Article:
The new rankings are out from the Federal Housing Finance Authority which ranks all 50 states plus close to 300 individual metropolitan markets for home price appreciation.
We trust this source because they track actual sales of individual homes versus simply looking at average prices. Their home price index is one of the key pieces of research that we follow closely.
There are a few significant items in their latest report (which is hot off the press).
- Colorado is ranked 2nd for one-year appreciation, 5th for five-year appreciation and 1st for twenty five-year appreciation. Prices across Colorado have increased 324% since the end of 1991.
- Fort Collins/Loveland is ranked 10th out of all the metro areas for one-year appreciation with a 12.1% increase.
- Greeley is in at 21st with 10.73% appreciation
In case you are curious, the hottest market in the country is Mount Vernon, Washington with 15.1% yearly appreciation. Atlantic City is ranked last with a 0.8% price decrease.
It’s clearly “good to be us” as we are one of the highest-performing markets over the long-haul.
Check out the FHFA recap video here:
Here is the data straight from FHFA’s report:
U.S. house prices rose 1.6 percent in the second quarter of 2017 according to the Federal Housing Finance Agency (FHFA) House Price Index (HPI). House prices rose 6.6 percent from the second quarter of 2016 to the second quarter of 2017. FHFA’s seasonally adjusted monthly index for June was up 0.1 percent from May.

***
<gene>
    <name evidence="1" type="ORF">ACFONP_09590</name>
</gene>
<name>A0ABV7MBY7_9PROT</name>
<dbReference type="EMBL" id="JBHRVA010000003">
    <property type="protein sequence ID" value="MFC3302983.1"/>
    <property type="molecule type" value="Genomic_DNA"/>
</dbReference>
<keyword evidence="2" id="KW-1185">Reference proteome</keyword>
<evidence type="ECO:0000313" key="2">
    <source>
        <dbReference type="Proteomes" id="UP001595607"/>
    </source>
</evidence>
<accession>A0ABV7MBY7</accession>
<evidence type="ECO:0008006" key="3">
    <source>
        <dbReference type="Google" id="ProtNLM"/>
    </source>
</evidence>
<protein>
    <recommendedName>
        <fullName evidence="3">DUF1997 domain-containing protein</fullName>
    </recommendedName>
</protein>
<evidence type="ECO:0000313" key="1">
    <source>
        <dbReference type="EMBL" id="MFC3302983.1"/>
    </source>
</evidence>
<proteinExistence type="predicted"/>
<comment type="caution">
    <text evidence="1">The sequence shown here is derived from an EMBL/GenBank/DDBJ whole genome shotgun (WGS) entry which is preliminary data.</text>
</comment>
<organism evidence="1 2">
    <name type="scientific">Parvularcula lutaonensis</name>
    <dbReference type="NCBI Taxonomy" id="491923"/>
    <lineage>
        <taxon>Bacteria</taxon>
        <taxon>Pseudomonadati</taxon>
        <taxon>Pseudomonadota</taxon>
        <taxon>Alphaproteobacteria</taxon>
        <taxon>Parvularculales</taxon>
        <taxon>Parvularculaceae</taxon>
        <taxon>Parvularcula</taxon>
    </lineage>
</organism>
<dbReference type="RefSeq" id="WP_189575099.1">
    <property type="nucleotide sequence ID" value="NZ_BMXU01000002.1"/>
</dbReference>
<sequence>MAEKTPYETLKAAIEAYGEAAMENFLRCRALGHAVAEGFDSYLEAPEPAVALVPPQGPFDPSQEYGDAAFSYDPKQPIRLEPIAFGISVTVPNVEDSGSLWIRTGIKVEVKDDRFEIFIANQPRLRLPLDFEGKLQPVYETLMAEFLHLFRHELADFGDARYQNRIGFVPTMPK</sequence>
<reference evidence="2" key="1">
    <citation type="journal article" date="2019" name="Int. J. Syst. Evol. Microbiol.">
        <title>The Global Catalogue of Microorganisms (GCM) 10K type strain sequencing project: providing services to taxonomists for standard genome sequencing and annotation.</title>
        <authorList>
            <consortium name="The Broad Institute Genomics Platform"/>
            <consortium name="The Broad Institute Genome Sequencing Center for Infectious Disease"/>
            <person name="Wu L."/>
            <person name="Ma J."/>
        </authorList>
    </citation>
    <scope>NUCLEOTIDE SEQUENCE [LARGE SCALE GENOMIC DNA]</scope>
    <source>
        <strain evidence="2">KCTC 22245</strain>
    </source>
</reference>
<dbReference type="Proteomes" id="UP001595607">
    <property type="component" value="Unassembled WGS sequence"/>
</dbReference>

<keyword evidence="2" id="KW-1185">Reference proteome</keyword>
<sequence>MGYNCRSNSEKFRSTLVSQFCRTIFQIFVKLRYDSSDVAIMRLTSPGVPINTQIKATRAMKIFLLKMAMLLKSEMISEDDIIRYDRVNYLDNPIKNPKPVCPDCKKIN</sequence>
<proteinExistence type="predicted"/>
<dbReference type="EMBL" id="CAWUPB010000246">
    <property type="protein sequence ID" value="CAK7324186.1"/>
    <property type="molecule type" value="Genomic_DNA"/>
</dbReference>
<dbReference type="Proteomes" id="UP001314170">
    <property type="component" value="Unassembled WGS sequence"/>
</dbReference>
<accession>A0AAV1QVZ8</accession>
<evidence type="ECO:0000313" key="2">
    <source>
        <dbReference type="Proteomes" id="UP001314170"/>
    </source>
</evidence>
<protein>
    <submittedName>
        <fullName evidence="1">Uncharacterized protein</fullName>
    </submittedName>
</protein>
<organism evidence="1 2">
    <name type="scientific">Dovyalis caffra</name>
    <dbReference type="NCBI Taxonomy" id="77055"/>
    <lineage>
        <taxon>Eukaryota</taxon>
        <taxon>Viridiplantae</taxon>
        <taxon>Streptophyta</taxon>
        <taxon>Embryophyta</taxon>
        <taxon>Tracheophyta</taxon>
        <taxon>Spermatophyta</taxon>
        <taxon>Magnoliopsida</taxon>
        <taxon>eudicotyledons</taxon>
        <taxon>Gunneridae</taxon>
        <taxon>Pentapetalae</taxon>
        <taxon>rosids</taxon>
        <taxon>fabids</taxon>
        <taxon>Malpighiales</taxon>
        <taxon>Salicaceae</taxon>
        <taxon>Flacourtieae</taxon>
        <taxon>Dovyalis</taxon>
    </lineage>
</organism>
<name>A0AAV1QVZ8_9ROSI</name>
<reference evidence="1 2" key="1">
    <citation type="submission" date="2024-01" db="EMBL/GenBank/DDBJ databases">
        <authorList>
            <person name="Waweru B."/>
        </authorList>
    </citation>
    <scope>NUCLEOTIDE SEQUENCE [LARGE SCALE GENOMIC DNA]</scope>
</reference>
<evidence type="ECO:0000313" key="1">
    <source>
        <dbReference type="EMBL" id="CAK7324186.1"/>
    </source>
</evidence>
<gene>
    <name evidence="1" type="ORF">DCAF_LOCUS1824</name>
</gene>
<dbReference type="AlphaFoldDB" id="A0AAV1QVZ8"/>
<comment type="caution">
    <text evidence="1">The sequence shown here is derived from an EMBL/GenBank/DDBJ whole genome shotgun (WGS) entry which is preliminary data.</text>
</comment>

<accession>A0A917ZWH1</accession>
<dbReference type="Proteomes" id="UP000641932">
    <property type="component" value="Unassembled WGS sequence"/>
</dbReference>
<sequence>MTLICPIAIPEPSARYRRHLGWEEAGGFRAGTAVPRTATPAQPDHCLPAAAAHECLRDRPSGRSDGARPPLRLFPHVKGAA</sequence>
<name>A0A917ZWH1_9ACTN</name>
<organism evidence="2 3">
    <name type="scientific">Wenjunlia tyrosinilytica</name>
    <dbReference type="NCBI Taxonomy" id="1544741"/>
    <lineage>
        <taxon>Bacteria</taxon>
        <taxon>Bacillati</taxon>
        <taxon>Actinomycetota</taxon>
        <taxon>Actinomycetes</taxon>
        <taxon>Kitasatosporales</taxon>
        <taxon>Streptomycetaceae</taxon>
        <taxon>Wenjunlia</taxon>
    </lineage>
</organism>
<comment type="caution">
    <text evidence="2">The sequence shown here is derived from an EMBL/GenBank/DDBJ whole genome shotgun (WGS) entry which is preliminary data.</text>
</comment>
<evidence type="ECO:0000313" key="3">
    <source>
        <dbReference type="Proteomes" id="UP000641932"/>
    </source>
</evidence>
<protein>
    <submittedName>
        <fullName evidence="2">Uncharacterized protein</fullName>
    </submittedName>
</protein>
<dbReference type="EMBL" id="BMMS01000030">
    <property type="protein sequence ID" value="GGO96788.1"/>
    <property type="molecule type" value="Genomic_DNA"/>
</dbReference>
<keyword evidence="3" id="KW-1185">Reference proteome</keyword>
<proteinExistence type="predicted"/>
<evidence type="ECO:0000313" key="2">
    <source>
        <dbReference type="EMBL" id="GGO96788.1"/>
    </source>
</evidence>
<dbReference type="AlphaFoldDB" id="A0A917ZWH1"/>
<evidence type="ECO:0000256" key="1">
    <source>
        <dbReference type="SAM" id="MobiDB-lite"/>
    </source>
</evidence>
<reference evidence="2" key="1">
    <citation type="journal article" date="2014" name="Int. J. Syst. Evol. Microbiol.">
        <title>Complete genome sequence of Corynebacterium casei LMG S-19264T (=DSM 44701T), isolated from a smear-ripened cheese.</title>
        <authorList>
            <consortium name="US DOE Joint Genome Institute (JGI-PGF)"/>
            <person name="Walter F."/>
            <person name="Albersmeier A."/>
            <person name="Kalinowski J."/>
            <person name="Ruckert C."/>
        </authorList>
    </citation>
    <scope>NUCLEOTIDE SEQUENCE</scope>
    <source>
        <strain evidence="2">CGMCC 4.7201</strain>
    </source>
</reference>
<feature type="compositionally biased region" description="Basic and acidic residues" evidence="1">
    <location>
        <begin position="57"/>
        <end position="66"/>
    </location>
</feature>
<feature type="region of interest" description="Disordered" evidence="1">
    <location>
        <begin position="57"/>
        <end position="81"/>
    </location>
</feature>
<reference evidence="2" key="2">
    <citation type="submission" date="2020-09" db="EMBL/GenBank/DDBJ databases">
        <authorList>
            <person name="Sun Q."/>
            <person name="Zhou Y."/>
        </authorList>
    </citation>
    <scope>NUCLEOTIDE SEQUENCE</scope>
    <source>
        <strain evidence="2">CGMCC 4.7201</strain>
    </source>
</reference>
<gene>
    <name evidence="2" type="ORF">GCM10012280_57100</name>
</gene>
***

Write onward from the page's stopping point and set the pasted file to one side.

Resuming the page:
The HPI is calculated using home sales price information from mortgages sold to, or guaranteed by, Fannie Mae and Freddie Mac. FHFA has produced a video of highlights for this quarter.
- Home prices rose in 48 states and the District of Columbia between the second quarter of 2016 and the second quarter of 2017. The top five states in annual appreciation were: 1) Washington 12.4 percent; 2) Colorado 10.4 percent; 3) Idaho 10.3 percent; 4) Florida 9.4 percent; and 5) Utah 9.2 percent.
- Among the 100 largest metropolitan areas in the U.S., annual price increases were greatest in the Seattle-Bellevue-Everett, WA (MSAD), where prices increased by 15.7 percent. Prices were weakest in New Haven-Milford, CT, where they rose by 0.1 percent.
- Of the nine census divisions, the Pacific division experienced the strongest increase in the second quarter, posting a 2.6 percent quarterly increase and a 8.9 percent increase since the second quarter of last year. House price appreciation was weakest in the Middle Atlantic division, where prices rose 0.8 percent from the last quarter.